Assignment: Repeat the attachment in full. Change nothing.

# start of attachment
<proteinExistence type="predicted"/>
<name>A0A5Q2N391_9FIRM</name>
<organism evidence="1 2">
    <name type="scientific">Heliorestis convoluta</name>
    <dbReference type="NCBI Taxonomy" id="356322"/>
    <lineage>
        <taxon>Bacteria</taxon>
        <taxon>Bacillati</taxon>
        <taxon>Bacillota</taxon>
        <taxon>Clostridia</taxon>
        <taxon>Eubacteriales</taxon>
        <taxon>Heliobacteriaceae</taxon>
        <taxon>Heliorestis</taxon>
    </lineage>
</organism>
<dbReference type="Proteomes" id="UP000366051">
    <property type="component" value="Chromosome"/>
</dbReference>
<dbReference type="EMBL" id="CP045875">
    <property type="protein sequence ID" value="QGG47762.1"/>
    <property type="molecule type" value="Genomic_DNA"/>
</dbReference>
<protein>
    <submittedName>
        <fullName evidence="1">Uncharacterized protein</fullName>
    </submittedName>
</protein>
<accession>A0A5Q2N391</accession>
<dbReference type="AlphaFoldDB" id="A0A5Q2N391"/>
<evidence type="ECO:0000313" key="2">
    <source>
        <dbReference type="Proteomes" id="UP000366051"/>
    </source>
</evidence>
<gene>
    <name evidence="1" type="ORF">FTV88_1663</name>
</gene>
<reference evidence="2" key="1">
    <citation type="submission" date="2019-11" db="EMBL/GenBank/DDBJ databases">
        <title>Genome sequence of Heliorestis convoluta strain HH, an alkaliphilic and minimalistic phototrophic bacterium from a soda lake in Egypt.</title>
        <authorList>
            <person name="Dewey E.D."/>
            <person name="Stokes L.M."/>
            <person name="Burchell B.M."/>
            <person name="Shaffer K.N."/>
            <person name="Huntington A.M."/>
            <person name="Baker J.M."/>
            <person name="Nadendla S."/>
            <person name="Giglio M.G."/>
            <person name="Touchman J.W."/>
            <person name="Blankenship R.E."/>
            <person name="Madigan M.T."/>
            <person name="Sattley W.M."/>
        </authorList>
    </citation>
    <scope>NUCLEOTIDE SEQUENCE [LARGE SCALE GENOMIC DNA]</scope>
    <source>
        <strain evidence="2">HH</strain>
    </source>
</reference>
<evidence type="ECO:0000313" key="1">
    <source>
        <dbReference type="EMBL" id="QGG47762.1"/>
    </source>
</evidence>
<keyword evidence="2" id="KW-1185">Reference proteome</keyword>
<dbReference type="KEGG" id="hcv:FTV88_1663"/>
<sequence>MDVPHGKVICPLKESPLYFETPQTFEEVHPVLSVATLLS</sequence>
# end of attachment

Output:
<proteinExistence type="predicted"/>
<name>A0A5Q2N391_9FIRM</name>
<organism evidence="1 2">
    <name type="scientific">Heliorestis convoluta</name>
    <dbReference type="NCBI Taxonomy" id="356322"/>
    <lineage>
        <taxon>Bacteria</taxon>
        <taxon>Bacillati</taxon>
        <taxon>Bacillota</taxon>
        <taxon>Clostridia</taxon>
        <taxon>Eubacteriales</taxon>
        <taxon>Heliobacteriaceae</taxon>
        <taxon>Heliorestis</taxon>
    </lineage>
</organism>
<dbReference type="Proteomes" id="UP000366051">
    <property type="component" value="Chromosome"/>
</dbReference>
<dbReference type="EMBL" id="CP045875">
    <property type="protein sequence ID" value="QGG47762.1"/>
    <property type="molecule type" value="Genomic_DNA"/>
</dbReference>
<protein>
    <submittedName>
        <fullName evidence="1">Uncharacterized protein</fullName>
    </submittedName>
</protein>
<accession>A0A5Q2N391</accession>
<dbReference type="AlphaFoldDB" id="A0A5Q2N391"/>
<evidence type="ECO:0000313" key="2">
    <source>
        <dbReference type="Proteomes" id="UP000366051"/>
    </source>
</evidence>
<gene>
    <name evidence="1" type="ORF">FTV88_1663</name>
</gene>
<reference evidence="2" key="1">
    <citation type="submission" date="2019-11" db="EMBL/GenBank/DDBJ databases">
        <title>Genome sequence of Heliorestis convoluta strain HH, an alkaliphilic and minimalistic phototrophic bacterium from a soda lake in Egypt.</title>
        <authorList>
            <person name="Dewey E.D."/>
            <person name="Stokes L.M."/>
            <person name="Burchell B.M."/>
            <person name="Shaffer K.N."/>
            <person name="Huntington A.M."/>
            <person name="Baker J.M."/>
            <person name="Nadendla S."/>
            <person name="Giglio M.G."/>
            <person name="Touchman J.W."/>
            <person name="Blankenship R.E."/>
            <person name="Madigan M.T."/>
            <person name="Sattley W.M."/>
        </authorList>
    </citation>
    <scope>NUCLEOTIDE SEQUENCE [LARGE SCALE GENOMIC DNA]</scope>
    <source>
        <strain evidence="2">HH</strain>
    </source>
</reference>
<evidence type="ECO:0000313" key="1">
    <source>
        <dbReference type="EMBL" id="QGG47762.1"/>
    </source>
</evidence>
<keyword evidence="2" id="KW-1185">Reference proteome</keyword>
<dbReference type="KEGG" id="hcv:FTV88_1663"/>
<sequence>MDVPHGKVICPLKESPLYFETPQTFEEVHPVLSVATLLS</sequence>